Prosecutor Anna Jimenez, who worked with the Nueces County Assistant District Attorney on Overton’s prosecution, had previously testified that the prosecutor lied about the existence of the vomit. According to the Caller Times, defense lawyers played a video of this testimony.

Anna Jimenez was appointed to District Attorney by the Governor in 2010 but failed to win her election. She was defeated by Mark Skurka who is now the District Attorney. He was one of the few Democrats to survive the Republican wave that swept Nueces County in 2010.

While she was D.A., Jimenez fired the lead prosecutor in Overton for reasons unrelated to the case. In April 2013, Jimenez was indicted for aggravated perjury for allegedly falsifying affidavits in a murder case. The case against her was dismissed the month after she was indicted.

The Nueces County Medical Examiner testified in the 2007 trial that the boy’s death was caused by sodium poisoning and blunt head trauma. Another doctor later testified that new evidence would have caused her to rule that the child’s death was an accident.

Overton’s lawyers have asked the judge to dismiss the case. The defense told the judge they will come back to put on more evidence from witnesses, and will present the judge with more briefing.

The United States Supreme Court in Brady v. Maryland held that suppression by the prosecution of evidence that is favorable to a criminal defendant violates constitutional due process where the evidence is favorable to the accused’s guilt or punishment. Texas law charges prosecutors with the duty “not to convict, but to see that justice is done.” It also mandates that “[t]hey shall not suppress facts or secrete witnesses capable of establishing the innocence of the accused.”

Texas SB 1611 was enacted after the Michael Morton case came to light. This law mandates that the State shall produce and permit the inspection and copying and photographing of evidence by the criminal defense. The Morton Act was signed into law in spring of 2013 and became effective January 1, 2014. It applies to offenses that took place on or after that date.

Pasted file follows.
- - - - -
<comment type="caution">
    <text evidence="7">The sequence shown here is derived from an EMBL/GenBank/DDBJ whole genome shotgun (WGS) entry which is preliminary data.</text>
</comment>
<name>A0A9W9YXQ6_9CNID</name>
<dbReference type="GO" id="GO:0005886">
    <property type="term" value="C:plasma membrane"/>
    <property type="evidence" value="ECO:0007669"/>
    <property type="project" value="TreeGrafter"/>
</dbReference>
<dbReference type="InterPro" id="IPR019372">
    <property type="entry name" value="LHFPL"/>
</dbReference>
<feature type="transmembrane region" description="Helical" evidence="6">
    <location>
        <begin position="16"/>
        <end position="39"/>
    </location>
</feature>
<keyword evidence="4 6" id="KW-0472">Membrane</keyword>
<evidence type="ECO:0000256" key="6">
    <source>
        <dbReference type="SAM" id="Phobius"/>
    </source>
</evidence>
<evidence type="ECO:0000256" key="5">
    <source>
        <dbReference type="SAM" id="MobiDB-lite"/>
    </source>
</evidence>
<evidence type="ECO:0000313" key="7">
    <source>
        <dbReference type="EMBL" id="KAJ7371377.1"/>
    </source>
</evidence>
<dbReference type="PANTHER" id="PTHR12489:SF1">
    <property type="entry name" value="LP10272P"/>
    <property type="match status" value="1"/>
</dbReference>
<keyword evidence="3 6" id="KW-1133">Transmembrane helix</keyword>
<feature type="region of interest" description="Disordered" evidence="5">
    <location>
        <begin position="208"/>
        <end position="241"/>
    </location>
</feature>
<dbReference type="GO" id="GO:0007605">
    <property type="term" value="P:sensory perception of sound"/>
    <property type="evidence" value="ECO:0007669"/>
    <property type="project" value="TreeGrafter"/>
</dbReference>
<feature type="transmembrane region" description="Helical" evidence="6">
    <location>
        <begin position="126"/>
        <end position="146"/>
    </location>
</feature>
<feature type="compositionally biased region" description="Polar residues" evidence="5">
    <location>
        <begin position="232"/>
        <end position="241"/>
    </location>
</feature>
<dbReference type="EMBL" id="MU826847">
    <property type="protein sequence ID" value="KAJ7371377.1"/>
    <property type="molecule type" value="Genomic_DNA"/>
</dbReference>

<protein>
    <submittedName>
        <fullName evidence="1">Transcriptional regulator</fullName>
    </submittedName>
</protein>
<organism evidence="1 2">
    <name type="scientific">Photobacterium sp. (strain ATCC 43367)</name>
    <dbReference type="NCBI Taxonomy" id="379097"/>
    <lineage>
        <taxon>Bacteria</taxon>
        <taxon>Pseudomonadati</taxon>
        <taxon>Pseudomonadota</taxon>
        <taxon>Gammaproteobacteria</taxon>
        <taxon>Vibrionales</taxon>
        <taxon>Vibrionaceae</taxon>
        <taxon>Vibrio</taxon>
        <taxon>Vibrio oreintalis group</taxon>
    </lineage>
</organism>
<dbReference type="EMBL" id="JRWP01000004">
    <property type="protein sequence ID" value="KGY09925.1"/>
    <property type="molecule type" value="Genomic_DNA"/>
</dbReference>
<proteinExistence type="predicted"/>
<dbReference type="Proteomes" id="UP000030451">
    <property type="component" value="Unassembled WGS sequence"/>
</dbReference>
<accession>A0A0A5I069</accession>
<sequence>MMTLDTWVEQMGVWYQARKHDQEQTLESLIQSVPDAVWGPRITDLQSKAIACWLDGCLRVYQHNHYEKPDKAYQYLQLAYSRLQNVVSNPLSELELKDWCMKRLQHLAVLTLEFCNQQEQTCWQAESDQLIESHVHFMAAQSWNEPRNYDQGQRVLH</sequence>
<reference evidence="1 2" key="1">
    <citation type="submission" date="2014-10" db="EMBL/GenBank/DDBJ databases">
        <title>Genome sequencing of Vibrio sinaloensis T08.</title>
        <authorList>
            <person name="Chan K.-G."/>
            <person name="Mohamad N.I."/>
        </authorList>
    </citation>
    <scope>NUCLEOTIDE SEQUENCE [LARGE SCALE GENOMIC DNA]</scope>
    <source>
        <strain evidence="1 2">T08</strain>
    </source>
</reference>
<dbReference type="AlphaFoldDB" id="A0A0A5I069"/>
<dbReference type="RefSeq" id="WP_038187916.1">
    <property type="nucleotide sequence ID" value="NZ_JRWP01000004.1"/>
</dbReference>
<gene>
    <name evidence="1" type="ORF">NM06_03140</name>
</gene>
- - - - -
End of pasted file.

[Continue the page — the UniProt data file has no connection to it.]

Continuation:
Michael Morton was convicted of murdering his wife and served 25 years before DNA evidence exonerated him in 2011. Ken Anderson, the prosecutor in Morton’s case who later became a judge, lost his law license and served jail time after it was later discovered that Anderson knowingly withheld evidence of Morton’s innocence. Anderson withheld a phone call transcript where Morton’s mother-in-law told a police investigator that her grandson and neighbors had seen a man in a green van parked in front of the Morton home. The 3-year-old grandson also said he saw a “monster” kill his mother when his father was not at home. Morton was convicted in Williamson County.

The Innocence Project provided the funding for the DNA testing that exonerated Michael Morton. According to its website, research conducted over a five year period in Texas and five other states have found that it is rare for a prosecutor to be disciplined.

Brian Wice, a veteran criminal defense lawyer who successfully appealed Tom Delay’s conviction, is also a nationally recognized legal analyst. Wice told Breitbart Texas “I can’t say I’m shocked that the management team in the Nueces County District Attorney’s Office would terminate a trial prosecutor for doing his job by turning over Brady material to the defense. My own experience with the Nueces County DA’s office fortifies my belief that it is an organization dedicated to winning at all costs, from its trial prosecutors to those appellate and post-conviction prosecutors tasked with defending unfair, unjust and unreliable verdicts. The high-ranking prosecutors who fired Eric Hillman for complying with the fundamental protections of the Michael Morton Act have the same “bullies in blue suits” DNA as the prosecutors whose handiwork in the Hanna Overton case was unmasked for what it was said by the Court of Criminal Appeals: a scorched earth policy that does what most fair-minded folks think is impossible, if not unheard of — convicting an innocent person.  The Hillman lawsuit could not happen to a nicer bunch of guys and gals.”

Breitbart Texas will follow-up on the Hannah Overton and Eric D. Hillman cases. A decision in the Overton case is anticipated in March.

Lana Shadwick is a contributing writer and legal analyst for Breitbart Texas. Follow her on Twitter @LanaShadwick2.


Comment count on this article reflects comments made on Breitbart.com and Facebook. Visit Breitbart's Facebook Page.